Xi tells Southeast Asian leaders China does not seek ‘hegemony’

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Beijing’s territorial claims over maritime conflicts with several Southeast Asian nations have heightened the threat from Washington to Tokyo.

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But Xi said China would never seek hegemony or take advantage of its size to coerce smaller countries, and would work with ASEAN to eliminate “interference”.

“China was, and will always be, a good neighbour, a good friend and a good partner of ASEAN,” Chinese state media quoted Xi as saying.

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China’s claim of sovereignty over the South China Sea pits it against ASEAN members Vietnam and the Philippines, while Brunei, Taiwan and Malaysia have also claimed parts.

The Philippines on Thursday condemned the actions of three Chinese Coast Guard ships that said water cannons were used at sea on boats headed for a Philippine-occupied atoll.

The United States on Friday called Chinese actions “dangerous, provocative and unfair” and warned that an armed attack on Philippine ships would stifle US mutual defense commitments.

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Philippine President Rodrigo Duterte told a summit hosted by Xi that he “disgusted” the dispute and said the rule of law is the only way out of the dispute. He cited a 2016 international arbitration ruling that found China’s maritime claim on the sea had no legal basis.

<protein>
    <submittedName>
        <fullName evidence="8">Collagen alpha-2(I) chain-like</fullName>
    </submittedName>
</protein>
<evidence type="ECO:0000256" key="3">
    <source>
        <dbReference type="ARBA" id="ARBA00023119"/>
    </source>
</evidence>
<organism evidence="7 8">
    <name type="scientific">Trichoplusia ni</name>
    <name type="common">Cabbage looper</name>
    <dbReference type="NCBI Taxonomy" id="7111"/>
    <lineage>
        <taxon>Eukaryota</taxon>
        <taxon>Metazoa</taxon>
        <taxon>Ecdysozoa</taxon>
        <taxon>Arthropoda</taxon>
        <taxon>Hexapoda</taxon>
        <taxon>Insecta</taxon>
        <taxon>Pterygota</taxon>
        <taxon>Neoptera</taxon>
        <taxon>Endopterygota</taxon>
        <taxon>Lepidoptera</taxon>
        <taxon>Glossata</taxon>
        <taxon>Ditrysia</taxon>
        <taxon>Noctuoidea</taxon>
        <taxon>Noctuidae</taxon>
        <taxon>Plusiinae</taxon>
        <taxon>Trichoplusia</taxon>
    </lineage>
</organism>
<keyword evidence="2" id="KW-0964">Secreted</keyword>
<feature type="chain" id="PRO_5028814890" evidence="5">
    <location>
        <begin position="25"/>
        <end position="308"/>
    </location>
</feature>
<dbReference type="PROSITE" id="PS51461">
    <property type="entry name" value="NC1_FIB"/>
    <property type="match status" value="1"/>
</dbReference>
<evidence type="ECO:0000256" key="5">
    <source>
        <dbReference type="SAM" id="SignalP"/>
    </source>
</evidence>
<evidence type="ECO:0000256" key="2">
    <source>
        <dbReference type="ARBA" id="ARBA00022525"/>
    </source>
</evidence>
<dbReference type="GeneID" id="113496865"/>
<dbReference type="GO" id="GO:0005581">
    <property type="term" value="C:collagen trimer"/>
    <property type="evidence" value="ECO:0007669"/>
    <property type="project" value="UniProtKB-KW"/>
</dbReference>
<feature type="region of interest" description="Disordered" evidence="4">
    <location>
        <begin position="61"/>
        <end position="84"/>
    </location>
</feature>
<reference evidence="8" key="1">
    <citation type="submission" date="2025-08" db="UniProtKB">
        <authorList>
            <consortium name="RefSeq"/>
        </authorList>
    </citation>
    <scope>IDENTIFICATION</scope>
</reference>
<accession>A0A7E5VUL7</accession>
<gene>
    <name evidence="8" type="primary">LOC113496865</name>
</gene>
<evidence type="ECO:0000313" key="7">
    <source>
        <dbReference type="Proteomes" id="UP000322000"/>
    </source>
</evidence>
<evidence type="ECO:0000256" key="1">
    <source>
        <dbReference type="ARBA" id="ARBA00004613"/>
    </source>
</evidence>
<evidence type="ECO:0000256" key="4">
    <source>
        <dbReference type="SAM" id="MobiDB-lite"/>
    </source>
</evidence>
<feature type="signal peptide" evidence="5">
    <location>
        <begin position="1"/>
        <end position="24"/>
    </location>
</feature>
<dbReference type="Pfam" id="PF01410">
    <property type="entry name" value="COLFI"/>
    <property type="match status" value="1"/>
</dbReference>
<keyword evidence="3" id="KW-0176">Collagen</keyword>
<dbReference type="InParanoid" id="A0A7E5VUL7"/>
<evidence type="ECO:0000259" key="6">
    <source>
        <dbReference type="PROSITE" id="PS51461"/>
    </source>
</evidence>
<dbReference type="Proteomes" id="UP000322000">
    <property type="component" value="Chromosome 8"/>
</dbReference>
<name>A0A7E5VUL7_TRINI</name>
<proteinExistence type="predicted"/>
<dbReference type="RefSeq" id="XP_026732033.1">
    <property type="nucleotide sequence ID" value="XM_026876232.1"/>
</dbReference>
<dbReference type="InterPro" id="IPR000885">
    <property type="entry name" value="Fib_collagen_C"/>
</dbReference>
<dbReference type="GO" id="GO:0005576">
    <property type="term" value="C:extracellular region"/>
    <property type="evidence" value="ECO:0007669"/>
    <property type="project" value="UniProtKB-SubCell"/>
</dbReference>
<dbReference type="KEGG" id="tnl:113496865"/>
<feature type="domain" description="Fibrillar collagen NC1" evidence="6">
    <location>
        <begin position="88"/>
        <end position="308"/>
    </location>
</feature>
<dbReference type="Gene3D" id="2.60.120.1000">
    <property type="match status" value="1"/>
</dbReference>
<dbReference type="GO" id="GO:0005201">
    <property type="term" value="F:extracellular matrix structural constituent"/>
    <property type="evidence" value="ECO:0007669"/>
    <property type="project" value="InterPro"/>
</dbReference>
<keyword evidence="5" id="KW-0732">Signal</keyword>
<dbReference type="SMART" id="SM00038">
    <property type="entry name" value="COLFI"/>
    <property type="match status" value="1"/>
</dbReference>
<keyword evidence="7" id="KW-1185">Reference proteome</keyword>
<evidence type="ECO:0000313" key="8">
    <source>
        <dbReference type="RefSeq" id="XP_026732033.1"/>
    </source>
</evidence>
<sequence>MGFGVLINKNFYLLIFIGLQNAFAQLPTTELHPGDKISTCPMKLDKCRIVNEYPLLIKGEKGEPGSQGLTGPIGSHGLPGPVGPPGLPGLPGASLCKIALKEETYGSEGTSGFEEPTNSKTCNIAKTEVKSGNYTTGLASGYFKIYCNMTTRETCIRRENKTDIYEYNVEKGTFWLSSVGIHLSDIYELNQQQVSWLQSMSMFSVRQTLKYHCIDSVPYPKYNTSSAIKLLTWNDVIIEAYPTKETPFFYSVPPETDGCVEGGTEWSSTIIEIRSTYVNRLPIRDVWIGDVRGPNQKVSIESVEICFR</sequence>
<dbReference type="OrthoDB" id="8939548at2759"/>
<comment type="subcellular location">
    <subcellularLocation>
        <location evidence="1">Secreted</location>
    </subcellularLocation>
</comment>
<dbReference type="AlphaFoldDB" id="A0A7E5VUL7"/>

“It does not speak well of relations between our countries,” said Duterte, who will step down next year and has been criticized in the past for failing to condemn China’s conduct in disputed waters.

ASEAN Group Brunei, Cambodia, Indonesia, Laos, Malaysia, Myanmar, Philippines, Singapore, Thailand and Vietnam.

myanmar no show

Xi told the summit that China and ASEAN had “removed the gloom of the Cold War” – when the region was ravaged by conflicts such as superpower competition and the Vietnam War – and jointly maintained regional stability.

China often criticizes the United States for its “cold war thinking” when Washington engages its regional allies to push back against Beijing’s growing military and economic influence.

US President Joe Biden joined ASEAN leaders for a virtual summit in October and promised greater engagement with the region.

Malaysia’s Foreign Minister Saifuddin Abdullah said on Monday that the summit was held without a representative from Myanmar. The reason for the non-attendance was not immediately clear, and a spokesman for Myanmar’s military government did not respond to calls seeking comment.

ASEAN sidelined Myanmar’s junta leader Min Aung Huling, who has led a bloody crackdown on dissent since seizing power on February 1, from a virtual summit last month, in implementing an agreed peace plan. On its failure, in an unprecedented boycott for the block.

Myanmar refused to send junior representations and blamed ASEAN for withdrawing from its non-intervention principle and succumbing to Western pressure.

According to diplomatic sources, China lobbied Min to attend the summit.

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Credit : www.cnn.com

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